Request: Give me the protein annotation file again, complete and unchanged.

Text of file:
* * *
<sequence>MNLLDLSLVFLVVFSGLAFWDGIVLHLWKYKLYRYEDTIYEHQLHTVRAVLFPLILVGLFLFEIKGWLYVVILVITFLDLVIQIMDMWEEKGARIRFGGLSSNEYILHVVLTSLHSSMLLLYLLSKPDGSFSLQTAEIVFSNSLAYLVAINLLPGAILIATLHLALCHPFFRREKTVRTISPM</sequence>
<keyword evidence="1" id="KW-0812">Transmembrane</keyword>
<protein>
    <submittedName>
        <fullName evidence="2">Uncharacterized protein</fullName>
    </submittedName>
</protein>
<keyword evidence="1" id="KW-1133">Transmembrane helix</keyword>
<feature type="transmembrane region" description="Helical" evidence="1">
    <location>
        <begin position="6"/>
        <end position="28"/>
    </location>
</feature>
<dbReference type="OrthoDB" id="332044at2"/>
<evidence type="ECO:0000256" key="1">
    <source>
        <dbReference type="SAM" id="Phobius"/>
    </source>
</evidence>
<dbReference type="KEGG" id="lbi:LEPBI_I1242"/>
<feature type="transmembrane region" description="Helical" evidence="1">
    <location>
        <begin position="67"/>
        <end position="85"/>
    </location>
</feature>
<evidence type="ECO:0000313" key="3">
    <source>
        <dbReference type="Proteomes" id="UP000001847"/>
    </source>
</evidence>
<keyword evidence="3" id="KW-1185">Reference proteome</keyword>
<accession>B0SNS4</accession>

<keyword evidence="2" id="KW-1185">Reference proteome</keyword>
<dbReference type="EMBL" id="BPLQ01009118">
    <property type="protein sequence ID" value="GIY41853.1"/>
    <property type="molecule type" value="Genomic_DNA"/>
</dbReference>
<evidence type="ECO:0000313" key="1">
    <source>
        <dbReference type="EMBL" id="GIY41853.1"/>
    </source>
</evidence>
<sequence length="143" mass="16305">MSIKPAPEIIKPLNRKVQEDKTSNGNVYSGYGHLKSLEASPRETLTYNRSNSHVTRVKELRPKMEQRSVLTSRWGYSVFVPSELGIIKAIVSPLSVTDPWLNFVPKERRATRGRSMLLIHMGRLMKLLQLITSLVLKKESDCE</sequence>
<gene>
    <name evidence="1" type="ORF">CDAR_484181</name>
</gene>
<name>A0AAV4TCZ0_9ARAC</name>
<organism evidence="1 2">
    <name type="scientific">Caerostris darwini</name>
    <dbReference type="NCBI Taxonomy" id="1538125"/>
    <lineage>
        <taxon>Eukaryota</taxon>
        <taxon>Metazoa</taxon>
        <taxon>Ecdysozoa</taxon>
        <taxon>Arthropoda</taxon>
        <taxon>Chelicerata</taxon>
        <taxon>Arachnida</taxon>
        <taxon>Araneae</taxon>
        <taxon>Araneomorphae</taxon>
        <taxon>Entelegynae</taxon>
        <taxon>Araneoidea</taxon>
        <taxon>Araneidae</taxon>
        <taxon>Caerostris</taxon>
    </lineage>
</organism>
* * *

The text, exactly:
<sequence>MNLLDLSLVFLVVFSGLAFWDGIVLHLWKYKLYRYEDTIYEHQLHTVRAVLFPLILVGLFLFEIKGWLYVVILVITFLDLVIQIMDMWEEKGARIRFGGLSSNEYILHVVLTSLHSSMLLLYLLSKPDGSFSLQTAEIVFSNSLAYLVAINLLPGAILIATLHLALCHPFFRREKTVRTISPM</sequence>
<keyword evidence="1" id="KW-0812">Transmembrane</keyword>
<protein>
    <submittedName>
        <fullName evidence="2">Uncharacterized protein</fullName>
    </submittedName>
</protein>
<keyword evidence="1" id="KW-1133">Transmembrane helix</keyword>
<feature type="transmembrane region" description="Helical" evidence="1">
    <location>
        <begin position="6"/>
        <end position="28"/>
    </location>
</feature>
<dbReference type="OrthoDB" id="332044at2"/>
<evidence type="ECO:0000256" key="1">
    <source>
        <dbReference type="SAM" id="Phobius"/>
    </source>
</evidence>
<dbReference type="KEGG" id="lbi:LEPBI_I1242"/>
<feature type="transmembrane region" description="Helical" evidence="1">
    <location>
        <begin position="67"/>
        <end position="85"/>
    </location>
</feature>
<evidence type="ECO:0000313" key="3">
    <source>
        <dbReference type="Proteomes" id="UP000001847"/>
    </source>
</evidence>
<keyword evidence="3" id="KW-1185">Reference proteome</keyword>
<accession>B0SNS4</accession>

<keyword evidence="2" id="KW-1185">Reference proteome</keyword>
<dbReference type="EMBL" id="BPLQ01009118">
    <property type="protein sequence ID" value="GIY41853.1"/>
    <property type="molecule type" value="Genomic_DNA"/>
</dbReference>
<evidence type="ECO:0000313" key="1">
    <source>
        <dbReference type="EMBL" id="GIY41853.1"/>
    </source>
</evidence>
<sequence length="143" mass="16305">MSIKPAPEIIKPLNRKVQEDKTSNGNVYSGYGHLKSLEASPRETLTYNRSNSHVTRVKELRPKMEQRSVLTSRWGYSVFVPSELGIIKAIVSPLSVTDPWLNFVPKERRATRGRSMLLIHMGRLMKLLQLITSLVLKKESDCE</sequence>
<gene>
    <name evidence="1" type="ORF">CDAR_484181</name>
</gene>
<name>A0AAV4TCZ0_9ARAC</name>
<organism evidence="1 2">
    <name type="scientific">Caerostris darwini</name>
    <dbReference type="NCBI Taxonomy" id="1538125"/>
    <lineage>
        <taxon>Eukaryota</taxon>
        <taxon>Metazoa</taxon>
        <taxon>Ecdysozoa</taxon>
        <taxon>Arthropoda</taxon>
        <taxon>Chelicerata</taxon>
        <taxon>Arachnida</taxon>
        <taxon>Araneae</taxon>
        <taxon>Araneomorphae</taxon>
        <taxon>Entelegynae</taxon>
        <taxon>Araneoidea</taxon>
        <taxon>Araneidae</taxon>
        <taxon>Caerostris</taxon>
    </lineage>
</organism>